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COVID-19 patients who undergo surgery more likely to die, global study suggests

A global study conducted by international researchers, including one from Western University, suggests that COVID-19 patients who undergo surgery experience worse postoperative outcomes, including death, compared to similar patients who haven't been infected with the virus.

Researchers said mortality rates were disproportionately higher regardless of the type of surgery

The study suggests that the mortality rate of COVID-19 patients who underwent surgery was one in four. Regardless of the type of surgery, the mortality rate was disproportionately higher, researchers suggested.  (MAD.vertise/Shutterstock)

A global study conducted by international researchers, including one from Western University in London, Ont., suggests that COVID-19 patients who undergo surgery experience worse postoperative outcomes, including death, compared to similar patients who haven't been infected with the virus.

The study, published by The Lancet, a peer-reviewed medical journal, was developed by CovidSurg Collaborative. 

Researchers, including Janet Martin, an associate professor at Western University, examined data from more than 1,000 patients in 24 countries in Europe, Africa, Asia and North America and found that chances of death and pulmonary complications are higher for COVID-19 patients. 

"Our goal is to achieve optimal patient outcomes. For the first time, we have data from a large study to inform when the benefits from surgery outweigh the risks in patients who may also have COVID-19," Martin said. "This is timely given our need to re-open elective surgery safely during a global pandemic."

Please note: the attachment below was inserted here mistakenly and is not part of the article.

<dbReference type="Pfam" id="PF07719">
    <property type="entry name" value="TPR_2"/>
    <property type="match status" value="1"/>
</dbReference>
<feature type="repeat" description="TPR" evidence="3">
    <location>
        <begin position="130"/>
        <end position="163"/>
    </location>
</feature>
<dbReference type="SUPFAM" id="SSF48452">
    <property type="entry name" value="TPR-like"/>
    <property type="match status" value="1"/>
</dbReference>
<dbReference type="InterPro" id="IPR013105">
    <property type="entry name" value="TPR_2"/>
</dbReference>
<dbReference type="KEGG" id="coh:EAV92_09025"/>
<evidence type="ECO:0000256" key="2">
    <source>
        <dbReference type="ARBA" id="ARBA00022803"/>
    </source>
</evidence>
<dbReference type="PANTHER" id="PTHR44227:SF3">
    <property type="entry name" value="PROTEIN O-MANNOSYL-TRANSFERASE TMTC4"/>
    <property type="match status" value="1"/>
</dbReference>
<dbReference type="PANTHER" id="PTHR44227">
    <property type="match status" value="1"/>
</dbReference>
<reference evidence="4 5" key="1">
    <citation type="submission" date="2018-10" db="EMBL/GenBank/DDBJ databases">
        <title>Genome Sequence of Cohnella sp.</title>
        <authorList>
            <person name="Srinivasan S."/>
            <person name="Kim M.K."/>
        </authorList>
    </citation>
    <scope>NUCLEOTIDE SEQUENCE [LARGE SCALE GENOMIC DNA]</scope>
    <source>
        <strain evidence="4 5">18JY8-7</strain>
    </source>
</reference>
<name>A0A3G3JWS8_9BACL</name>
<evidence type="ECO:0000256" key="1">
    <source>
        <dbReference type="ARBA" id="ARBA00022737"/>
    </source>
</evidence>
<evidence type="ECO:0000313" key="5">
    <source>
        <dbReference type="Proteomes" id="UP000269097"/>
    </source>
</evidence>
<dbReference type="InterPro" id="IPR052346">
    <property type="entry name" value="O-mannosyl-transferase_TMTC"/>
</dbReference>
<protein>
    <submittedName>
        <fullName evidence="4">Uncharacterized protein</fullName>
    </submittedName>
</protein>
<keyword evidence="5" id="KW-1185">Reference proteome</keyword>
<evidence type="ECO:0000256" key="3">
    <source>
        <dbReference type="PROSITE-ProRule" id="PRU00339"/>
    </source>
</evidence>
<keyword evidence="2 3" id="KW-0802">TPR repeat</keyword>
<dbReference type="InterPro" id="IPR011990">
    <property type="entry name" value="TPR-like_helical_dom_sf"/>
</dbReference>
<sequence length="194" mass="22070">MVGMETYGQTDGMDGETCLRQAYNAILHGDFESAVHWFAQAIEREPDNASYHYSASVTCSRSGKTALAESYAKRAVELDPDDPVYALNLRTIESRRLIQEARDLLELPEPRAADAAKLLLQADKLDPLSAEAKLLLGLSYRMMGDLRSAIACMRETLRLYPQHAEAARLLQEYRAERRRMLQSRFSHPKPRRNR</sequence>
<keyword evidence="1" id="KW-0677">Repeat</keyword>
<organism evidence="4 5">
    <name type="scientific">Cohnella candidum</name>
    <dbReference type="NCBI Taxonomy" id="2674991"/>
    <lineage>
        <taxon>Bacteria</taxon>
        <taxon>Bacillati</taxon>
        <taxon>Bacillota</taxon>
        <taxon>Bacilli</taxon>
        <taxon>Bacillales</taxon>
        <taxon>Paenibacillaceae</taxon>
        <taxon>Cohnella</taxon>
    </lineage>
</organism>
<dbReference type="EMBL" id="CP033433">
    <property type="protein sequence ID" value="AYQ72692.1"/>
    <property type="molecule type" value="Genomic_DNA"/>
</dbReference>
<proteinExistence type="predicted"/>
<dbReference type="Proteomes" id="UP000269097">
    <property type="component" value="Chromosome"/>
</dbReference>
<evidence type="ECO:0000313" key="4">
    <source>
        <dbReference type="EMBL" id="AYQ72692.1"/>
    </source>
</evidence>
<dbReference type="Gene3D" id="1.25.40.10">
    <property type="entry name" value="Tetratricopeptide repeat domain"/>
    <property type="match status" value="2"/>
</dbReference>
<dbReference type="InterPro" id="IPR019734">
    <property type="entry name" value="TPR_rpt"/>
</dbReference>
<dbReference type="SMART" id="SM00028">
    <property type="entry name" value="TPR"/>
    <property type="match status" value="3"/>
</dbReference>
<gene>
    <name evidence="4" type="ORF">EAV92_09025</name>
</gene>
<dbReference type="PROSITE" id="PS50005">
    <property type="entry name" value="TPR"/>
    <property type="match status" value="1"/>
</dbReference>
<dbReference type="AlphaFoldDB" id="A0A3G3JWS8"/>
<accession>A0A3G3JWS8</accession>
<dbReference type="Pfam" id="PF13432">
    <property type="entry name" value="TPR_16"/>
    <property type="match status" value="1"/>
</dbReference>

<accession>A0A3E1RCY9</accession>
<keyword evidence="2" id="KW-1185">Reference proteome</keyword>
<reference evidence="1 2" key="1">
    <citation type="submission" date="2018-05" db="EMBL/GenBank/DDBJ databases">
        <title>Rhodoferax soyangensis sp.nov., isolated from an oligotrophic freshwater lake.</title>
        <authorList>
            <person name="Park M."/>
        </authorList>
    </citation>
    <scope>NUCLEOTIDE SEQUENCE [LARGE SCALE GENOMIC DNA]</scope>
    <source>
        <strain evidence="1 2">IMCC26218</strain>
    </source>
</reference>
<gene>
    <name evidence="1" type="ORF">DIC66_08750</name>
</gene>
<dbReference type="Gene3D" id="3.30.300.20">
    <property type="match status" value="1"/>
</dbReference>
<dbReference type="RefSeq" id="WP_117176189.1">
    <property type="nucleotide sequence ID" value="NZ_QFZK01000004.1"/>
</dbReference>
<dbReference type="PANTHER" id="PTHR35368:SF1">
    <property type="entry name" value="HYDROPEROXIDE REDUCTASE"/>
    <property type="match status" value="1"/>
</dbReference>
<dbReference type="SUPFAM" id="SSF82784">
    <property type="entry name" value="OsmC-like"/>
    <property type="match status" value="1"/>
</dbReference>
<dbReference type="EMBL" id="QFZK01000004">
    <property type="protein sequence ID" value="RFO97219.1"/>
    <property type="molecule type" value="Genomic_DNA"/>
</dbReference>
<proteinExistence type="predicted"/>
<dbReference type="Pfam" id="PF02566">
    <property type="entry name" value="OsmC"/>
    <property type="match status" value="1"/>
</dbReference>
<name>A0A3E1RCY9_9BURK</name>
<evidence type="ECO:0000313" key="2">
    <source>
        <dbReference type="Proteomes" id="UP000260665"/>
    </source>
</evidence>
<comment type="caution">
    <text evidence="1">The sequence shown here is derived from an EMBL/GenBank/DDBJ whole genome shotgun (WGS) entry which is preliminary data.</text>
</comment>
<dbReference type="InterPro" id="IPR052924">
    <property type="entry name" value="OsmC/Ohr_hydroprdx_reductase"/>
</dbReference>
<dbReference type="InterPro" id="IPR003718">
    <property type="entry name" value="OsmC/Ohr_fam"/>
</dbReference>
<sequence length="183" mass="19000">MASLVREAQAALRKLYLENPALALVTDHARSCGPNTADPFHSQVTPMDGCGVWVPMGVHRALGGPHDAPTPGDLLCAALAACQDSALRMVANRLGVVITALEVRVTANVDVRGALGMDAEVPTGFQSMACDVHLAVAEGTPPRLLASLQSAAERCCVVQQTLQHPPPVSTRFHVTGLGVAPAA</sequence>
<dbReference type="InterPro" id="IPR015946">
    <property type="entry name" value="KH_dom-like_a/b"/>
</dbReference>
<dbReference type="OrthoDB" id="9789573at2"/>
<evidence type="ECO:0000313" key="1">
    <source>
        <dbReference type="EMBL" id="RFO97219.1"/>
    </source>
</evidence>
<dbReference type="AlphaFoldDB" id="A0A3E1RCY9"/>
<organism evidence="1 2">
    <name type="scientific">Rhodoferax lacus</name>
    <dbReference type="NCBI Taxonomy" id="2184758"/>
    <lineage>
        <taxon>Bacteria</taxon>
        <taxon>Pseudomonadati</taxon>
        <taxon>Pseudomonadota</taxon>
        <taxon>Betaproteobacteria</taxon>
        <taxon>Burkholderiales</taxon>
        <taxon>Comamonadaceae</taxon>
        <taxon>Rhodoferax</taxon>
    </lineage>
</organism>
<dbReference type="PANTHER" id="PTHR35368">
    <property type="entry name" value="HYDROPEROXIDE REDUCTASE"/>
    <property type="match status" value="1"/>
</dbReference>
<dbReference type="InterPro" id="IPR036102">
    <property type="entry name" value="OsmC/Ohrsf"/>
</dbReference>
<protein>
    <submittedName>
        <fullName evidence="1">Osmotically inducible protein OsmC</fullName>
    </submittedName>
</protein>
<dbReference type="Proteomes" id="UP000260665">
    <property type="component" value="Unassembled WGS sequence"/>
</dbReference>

Findings showed that the mortality rate of COVID-19 patients who underwent surgery was one in four or 23.8 per cent. Additionally, regardless of the type of surgery, whether elective, emergency, minor or major, the mortality rate was disproportionately higher, the study suggested. 

"We would normally expect mortality for patients having minor or elective surgery to be under one per cent, but our study suggests that in SARS-CoV-2 patients these mortality rates are much higher in both minor surgery (16.3 per cent) and elective surgery (18.9 per cent)," said the study's co-author Aneel Bhangu, a senior lecturer in surgery at the University of Birmingham. 

"In fact, these mortality rates are greater than those reported for even the highest-risk patients before the pandemic," he added.

Researchers also concluded that mortality rates were higher in men compared to women and in patients over the age of 70 versus those who were younger.

In addition to age and sex, the study suggested other risk factors for postoperative death included having severe pre-existing medical problems, undergoing cancer surgery, major procedures as well as emergency surgery.

The study also revealed that a little more than half of the patients developed pulmonary complications within 30 days after surgery. 

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